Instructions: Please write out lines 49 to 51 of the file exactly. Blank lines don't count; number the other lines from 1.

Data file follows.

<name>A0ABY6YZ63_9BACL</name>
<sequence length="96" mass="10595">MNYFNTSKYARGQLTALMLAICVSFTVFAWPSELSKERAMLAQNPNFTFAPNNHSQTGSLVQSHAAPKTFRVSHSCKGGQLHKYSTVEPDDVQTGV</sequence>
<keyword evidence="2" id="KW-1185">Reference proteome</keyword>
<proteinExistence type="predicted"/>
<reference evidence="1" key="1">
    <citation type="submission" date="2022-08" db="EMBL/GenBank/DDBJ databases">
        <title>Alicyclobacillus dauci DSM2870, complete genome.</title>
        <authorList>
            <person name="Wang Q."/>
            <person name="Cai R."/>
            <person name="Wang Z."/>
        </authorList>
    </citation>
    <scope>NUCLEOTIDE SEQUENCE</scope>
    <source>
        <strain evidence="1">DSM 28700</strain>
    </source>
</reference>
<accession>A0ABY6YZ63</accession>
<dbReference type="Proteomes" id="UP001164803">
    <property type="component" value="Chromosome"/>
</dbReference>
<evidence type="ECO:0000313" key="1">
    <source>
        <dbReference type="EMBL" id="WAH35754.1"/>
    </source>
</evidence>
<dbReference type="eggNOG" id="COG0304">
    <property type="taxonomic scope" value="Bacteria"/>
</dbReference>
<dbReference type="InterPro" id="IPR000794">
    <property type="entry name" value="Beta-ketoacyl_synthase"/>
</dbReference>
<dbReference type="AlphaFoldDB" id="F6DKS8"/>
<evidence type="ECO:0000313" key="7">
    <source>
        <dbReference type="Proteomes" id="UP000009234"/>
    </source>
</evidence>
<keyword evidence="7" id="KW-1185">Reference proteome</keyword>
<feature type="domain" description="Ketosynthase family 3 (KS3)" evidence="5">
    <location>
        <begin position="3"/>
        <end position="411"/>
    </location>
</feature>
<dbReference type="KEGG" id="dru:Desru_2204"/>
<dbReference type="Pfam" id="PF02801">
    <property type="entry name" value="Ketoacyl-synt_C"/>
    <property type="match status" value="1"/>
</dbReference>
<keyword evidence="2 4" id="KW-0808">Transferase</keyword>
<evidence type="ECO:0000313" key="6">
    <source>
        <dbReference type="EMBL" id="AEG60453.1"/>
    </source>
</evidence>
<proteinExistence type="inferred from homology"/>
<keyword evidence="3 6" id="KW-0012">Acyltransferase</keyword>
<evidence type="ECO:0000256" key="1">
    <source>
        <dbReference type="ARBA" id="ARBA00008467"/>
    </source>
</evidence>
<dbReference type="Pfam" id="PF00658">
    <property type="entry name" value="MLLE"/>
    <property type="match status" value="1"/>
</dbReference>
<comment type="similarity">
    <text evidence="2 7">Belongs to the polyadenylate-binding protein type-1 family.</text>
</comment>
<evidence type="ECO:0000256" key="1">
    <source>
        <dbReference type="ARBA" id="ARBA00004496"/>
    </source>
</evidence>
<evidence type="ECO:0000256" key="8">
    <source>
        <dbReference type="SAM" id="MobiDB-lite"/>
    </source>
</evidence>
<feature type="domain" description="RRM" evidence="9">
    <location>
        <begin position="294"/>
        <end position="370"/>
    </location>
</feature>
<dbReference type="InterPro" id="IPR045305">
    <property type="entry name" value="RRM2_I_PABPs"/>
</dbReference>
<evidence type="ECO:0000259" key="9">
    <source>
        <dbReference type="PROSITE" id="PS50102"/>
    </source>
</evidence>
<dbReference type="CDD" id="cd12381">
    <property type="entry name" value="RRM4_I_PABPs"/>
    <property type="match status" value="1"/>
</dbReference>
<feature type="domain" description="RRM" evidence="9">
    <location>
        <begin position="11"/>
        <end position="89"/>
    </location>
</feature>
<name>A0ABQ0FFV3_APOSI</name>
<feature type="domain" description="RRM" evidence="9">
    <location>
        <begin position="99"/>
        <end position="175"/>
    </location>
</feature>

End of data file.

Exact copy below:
    <property type="entry name" value="Ketoacyl-synt_C"/>
    <property type="match status" value="1"/>
</dbReference>